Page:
Introducing the Center for Public Scholarship, Part 1: Social Research Conference Series
Wednesday, February 2nd, 2011
The CPS seeks to promote academic freedom and public discussion around urgent political and social issues in all of its programs and initiatives. It is intended to serve a catalyst for new kinds of programs, drawing on the humanities, the social sciences, design, and public policy as sources for ideas and collaborative projects. The Center also includes three existing programs that address our mission in distinctly different and complimentary ways. I will describe one of them here, and in future posts will introduce the others.
Since 1934, the New School for Social Research has published Social Research: An International Quarterly, which addresses a wide range of social and political issues from a variety of perspectives. The Social Research conference series aims to enhance public understanding and influence ongoing debates about issues central to contemporary political and cultural discourse. Speakers at these conferences, including historians, social scientists, natural scientists, and art historians, participate alongside legal theorists, policy makers, and journalists, and every session includes vibrant Q&A with the audience. Recent conference speakers have included Daniel Ellsberg, Jameel Jaffer, Samantha Power, Cass Sunstein, Marion Nestle, and Joan Scott. Our keynote speakers have included Al Gore, Charles Taylor, and Jonathan Miller. All of our conferences are subsequently published as special issues of Social Research.
The first of our Spring 2011 conferences, “The Body and the State: How the State Controls and Protects the Body”, will take place February 10, 11, and 12, in Tishman Auditorium. This conference takes the body as a human rights policy arena, where such forces as religion, science, media, and the market struggle for control. We hope to illuminate how the often tacit assumptions about the "normal," "healthy," and "acceptable" body lead to policies that are unjust. I thought it important to host several critical conversations about how different countries and cultures handle issues around reproductive rights, public health, gender, sexuality, pharmaceuticals, and even death. If you are interested in art, you might want to attend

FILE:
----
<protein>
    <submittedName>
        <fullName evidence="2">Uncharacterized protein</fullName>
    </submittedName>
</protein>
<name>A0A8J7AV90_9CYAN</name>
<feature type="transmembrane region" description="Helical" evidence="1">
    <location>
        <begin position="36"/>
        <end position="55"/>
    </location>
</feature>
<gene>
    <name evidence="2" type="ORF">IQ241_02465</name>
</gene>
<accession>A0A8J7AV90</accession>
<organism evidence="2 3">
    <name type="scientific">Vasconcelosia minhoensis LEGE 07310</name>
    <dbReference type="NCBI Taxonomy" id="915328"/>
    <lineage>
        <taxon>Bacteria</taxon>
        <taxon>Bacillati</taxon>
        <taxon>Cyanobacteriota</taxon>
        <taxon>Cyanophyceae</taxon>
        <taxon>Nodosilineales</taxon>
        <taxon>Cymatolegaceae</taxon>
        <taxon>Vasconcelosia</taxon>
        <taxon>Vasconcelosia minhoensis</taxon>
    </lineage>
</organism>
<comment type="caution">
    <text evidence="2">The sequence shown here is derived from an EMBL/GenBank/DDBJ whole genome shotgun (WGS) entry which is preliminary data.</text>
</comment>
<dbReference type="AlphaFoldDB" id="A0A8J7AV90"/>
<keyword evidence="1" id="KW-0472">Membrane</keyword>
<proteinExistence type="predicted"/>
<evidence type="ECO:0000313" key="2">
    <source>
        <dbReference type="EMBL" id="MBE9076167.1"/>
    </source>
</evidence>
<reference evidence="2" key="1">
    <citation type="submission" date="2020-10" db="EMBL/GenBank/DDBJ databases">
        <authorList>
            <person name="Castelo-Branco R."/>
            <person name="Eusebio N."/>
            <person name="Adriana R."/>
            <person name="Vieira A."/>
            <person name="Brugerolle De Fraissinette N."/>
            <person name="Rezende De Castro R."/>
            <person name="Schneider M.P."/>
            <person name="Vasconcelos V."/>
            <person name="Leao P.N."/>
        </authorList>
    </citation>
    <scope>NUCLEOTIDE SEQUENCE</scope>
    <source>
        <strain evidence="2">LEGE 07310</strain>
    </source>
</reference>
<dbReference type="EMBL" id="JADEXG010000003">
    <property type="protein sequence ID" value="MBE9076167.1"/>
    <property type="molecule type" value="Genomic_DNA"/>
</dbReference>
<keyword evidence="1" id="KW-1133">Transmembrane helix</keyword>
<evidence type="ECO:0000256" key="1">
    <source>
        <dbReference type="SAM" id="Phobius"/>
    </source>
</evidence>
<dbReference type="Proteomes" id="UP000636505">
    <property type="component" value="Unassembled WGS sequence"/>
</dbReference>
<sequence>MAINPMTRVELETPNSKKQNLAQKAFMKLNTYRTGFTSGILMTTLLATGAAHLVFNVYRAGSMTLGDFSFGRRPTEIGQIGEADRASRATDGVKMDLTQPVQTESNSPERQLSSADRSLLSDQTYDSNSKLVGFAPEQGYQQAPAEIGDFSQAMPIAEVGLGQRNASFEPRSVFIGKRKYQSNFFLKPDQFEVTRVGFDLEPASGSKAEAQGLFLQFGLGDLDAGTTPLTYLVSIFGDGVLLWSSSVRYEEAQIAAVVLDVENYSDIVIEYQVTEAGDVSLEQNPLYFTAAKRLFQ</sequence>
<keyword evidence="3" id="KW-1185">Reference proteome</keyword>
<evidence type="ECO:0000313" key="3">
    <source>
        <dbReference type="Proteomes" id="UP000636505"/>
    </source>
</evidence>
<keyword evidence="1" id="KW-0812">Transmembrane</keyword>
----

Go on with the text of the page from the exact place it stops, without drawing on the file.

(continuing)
The second conference, “India's World”, will take place May 10-11 in Tishman Auditorium. Our decision to devote a conference to India seemed long overdue, given that India is home to more than 20 percent of the world's population, is a functioning multicultural democracy, an assertive global player in economics and politics, a nuclear power, and link between Pakistan, Bangladesh, China, and Sri Lanka. We also certainly thought it time to have a conference that would address issues more deeply than the popular cliches of Flat, Hot, and Crowded. The conference will begin on Tuesday with a keynote lecture by the well known writer Ghosh Amitav. Wednesday’s sessions bring together expert speakers, many coming from India, who will connect the dots between government, economy, policy, and culture in contemporary India. In creating this conference, we are working together with our former Provost, Arjun Appadurai, a world-renowned Indian anthropologist.
[Bio of author]
Arien Mack is Alfred and Monette Marrow Professor of Psychology at the New School for Social Research. She is the editor of Social Research: An International Quarterly, the flagship journal of the NSSR and the founding director of the Center for Public Scholarship and its Journal Donation Project, Endangered Scholars Worldwide initiative, and Social Research conference series.
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